For a very slow and uneventful offseason, this week has actually been "action-packed." Yesterday was probably one of the sadder days Twins fans have recently witnessed. Brad Radke, the 12-year veteran pitcher, officially retired. Now, unless you really thought there was a chance Radke would return, there was no surprise in this.
With that in mind, like many others out there, its fair to "memorialize" Brad in a way. He did, after all, give twelve very good years to the Twins organization and its fans, along with his right arm. I don't want to retread too much on things I've said before, but if there is one thing to remember Radke by, its his sheer will and determation.
There were many things over the years that endeared me to Radke. While constantly frustrated by his infamous first-inning struggles, the man constantly gave his team a chance and watching him pitch was always a joy. His effortless delivery and impeccable control was something to be amazed at. Radke was also the model of what altheletes should try to be. He stuck with the team that drafted him for less money twice out of loyalty and because it seemed like the avid outdoorsman liked Minnesota for the same reasons many of us do.
He was always soft-spoken, honest, and a professional. He never made offhand comments about teammates or his managers. He didn't point the finger. Instead, he just pitched his heart out every fifth game. And, of course, like so many this year, you it was impossible to not be effective by how much Radke gave this season, pitching with a torn labrum and a stress fracture in his shoulder. We'll never know how much pain he really pitched through, but we know how much he cared about the game, his teammates, and winning ballgames for the fans of the Minnesota Twins.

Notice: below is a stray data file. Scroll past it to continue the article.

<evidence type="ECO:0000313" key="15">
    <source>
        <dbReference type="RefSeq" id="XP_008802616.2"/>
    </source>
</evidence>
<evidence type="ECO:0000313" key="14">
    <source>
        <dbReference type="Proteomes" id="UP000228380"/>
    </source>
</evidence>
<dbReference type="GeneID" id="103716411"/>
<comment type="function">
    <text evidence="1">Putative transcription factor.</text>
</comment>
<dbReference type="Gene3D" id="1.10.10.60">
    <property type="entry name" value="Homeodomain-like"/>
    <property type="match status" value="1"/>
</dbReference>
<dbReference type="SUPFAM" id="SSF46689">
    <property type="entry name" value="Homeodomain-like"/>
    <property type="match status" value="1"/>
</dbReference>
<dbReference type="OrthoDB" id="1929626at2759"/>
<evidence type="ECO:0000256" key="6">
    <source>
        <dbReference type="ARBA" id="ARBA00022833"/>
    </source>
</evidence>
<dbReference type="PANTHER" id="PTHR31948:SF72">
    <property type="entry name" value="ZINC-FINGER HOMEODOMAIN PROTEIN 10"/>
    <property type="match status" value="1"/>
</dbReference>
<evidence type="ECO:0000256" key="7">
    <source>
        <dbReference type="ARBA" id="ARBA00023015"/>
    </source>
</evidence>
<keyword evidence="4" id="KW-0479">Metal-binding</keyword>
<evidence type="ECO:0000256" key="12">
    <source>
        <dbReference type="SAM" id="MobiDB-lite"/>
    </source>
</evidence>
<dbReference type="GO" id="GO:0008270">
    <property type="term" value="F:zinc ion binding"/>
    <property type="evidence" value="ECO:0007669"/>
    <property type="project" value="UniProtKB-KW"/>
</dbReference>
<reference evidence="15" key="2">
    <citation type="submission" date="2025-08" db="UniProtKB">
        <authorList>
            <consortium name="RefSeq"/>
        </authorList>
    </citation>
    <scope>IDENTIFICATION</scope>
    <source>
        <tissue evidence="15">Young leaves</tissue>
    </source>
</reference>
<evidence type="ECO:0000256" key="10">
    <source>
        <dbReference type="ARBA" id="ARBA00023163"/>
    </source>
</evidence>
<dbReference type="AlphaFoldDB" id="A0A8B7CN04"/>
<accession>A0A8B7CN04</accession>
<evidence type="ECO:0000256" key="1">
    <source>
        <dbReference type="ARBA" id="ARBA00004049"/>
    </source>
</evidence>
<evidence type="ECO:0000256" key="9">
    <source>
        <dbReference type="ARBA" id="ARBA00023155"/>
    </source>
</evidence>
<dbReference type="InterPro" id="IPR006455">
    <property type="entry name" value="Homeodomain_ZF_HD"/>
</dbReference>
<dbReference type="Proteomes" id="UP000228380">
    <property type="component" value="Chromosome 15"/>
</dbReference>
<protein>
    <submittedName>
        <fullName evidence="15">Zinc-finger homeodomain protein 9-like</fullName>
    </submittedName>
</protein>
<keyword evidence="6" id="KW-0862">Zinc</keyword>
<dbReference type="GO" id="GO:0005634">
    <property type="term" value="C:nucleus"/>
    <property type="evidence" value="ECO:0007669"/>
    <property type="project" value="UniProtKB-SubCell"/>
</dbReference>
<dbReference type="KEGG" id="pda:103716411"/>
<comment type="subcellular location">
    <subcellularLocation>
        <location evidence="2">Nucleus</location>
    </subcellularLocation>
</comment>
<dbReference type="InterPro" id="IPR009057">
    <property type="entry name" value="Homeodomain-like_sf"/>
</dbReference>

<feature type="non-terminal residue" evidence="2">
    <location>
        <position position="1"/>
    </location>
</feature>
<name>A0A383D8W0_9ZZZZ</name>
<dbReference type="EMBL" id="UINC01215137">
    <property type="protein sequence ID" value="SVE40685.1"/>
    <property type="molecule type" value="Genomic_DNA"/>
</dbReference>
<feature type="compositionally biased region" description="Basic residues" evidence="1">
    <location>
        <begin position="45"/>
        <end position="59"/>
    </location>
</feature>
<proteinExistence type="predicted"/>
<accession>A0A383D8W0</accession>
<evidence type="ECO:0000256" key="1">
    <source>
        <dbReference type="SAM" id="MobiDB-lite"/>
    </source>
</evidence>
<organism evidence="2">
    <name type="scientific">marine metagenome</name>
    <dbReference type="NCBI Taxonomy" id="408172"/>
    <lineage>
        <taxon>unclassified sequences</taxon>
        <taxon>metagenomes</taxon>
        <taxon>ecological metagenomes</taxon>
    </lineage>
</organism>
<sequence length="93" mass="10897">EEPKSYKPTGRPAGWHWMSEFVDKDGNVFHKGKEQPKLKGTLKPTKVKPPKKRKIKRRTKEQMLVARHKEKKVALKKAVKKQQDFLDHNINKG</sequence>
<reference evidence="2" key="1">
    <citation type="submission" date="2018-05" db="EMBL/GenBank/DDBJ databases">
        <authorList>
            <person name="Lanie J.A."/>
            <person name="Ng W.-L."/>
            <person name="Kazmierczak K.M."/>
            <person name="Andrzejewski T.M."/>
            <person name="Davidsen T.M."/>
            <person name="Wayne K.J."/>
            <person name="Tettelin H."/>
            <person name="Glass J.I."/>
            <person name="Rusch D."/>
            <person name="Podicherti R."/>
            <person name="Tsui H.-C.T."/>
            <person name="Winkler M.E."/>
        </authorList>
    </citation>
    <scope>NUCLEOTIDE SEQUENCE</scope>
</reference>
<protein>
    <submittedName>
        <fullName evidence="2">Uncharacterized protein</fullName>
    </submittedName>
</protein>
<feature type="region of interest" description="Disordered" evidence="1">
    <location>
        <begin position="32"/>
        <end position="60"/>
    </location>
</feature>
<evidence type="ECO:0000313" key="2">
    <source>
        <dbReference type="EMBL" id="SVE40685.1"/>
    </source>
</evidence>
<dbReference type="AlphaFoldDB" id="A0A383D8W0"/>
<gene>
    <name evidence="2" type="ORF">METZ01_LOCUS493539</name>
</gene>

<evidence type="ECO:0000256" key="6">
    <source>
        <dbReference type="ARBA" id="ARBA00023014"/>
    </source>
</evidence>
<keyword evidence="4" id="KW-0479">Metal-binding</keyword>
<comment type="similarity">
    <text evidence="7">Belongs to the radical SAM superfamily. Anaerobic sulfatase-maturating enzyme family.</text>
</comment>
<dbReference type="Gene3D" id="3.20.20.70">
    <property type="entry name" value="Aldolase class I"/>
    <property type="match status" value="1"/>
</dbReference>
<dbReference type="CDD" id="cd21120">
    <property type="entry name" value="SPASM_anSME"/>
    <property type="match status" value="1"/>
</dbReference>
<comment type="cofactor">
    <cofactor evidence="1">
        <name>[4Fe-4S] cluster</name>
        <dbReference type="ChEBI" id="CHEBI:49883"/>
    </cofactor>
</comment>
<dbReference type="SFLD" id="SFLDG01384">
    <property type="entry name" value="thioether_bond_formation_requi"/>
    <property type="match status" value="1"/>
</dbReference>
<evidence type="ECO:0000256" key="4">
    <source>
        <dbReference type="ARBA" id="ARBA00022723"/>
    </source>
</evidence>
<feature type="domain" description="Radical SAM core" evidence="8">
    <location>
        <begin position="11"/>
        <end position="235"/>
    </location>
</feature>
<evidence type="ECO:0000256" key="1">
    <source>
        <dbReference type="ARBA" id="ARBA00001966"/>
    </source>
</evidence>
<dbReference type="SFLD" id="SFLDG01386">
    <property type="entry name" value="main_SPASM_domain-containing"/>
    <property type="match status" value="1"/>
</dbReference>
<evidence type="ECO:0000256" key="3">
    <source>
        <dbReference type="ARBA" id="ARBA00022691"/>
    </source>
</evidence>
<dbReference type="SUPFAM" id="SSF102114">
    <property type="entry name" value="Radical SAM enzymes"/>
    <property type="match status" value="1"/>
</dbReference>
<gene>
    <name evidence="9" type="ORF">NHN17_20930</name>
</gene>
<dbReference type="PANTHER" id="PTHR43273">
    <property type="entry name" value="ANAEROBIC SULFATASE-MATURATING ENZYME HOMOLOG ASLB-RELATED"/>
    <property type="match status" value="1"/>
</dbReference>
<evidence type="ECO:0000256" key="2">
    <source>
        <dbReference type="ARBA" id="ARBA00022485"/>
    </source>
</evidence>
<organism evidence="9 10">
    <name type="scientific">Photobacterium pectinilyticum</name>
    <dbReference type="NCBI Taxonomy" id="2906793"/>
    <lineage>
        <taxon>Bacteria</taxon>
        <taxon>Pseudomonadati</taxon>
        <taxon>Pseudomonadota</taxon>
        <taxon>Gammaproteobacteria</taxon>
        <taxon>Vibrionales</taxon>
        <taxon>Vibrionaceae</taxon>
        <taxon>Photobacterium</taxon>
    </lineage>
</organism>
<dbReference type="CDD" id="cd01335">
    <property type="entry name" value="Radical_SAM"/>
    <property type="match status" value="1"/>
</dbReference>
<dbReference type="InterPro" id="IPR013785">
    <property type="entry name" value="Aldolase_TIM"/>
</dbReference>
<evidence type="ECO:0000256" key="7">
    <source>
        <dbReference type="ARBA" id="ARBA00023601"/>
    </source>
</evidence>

I'm going to miss Brad Radke this next year for sure, but I have to happy to have had the chance to watch the guy compete all these years. And no one can be really upset; the guy deserves his time now with his family.
As for other Twins news, Rondell White signed a one-year deal with the Twins yesterday. According to the Associated Press release, White has a second-year option and with performance bonuses, White could make $8.5 million if he has 650 plate appearances or more in each of the next two seasons. The one-year deal is for a guaranteed $2.75 million and will be completed once White passes a physical.
White's batting line last year was a unspectacular .246/.276/.365 with only 7 HRs and 38 RBI. He also, notably, scored only 32 runs in 337 at-bats, which is alarmingly low number. Naturally, many have pointed to his second half numbers as a marker of success, as he hit .321/.354/.538 with all seven homers and 23 RBI. Of course, he also hit only .143/.143/.357 in 28 August at-bats and was a ghastly .241/.281/.322 with RISP. His inconsistency was the major problem; he was actually almost halfway decent in May as a DH, hitting .263, but with no power. He had three awful months, in April, June, and August, one marginally better month in May, and two good months in July and September.
The most important split, though, is between his stats as a DH and as a left-fielder. Playing the outfield, he hit .328/.366/.507 and DHing, he hit .194/.215/.276. Obviously, because the Twins are worried about White's age (35 next year) and injury history, the second-year option only kicks in with 525 plate appearances. I'd also be concerned about White's general inconsistency and his awful arm in left-field. The Twins already spent the last few years with noodle-arms in left-field, particularly with the defensively-challenged Shannon Stewart.
However, at $2.75 million, its hard to complain too much considering the market. Let's remember that in recent days, a pitcher who had a 6.02 ERA got a three-year, $21 million deal when he should have gotten an incentive-laden contract instead and numerous other mediocre players have been raking in the money from clubs foolish enough to give them long-term deals.
With the White and Cirillo deals, the Twins haven't exactly done tons in the offseason, but they have made a smart investments. Neither contract is long-term or for high amounts of money, meaning that even if White is hurt or inconsistent or if Cirillo falls off very quickly, it won't hurt the Twins that much. These are, in that sense, the kind of deals the Twins have to make while they focus on the all-important extensions for Mauer, Morneau, and company.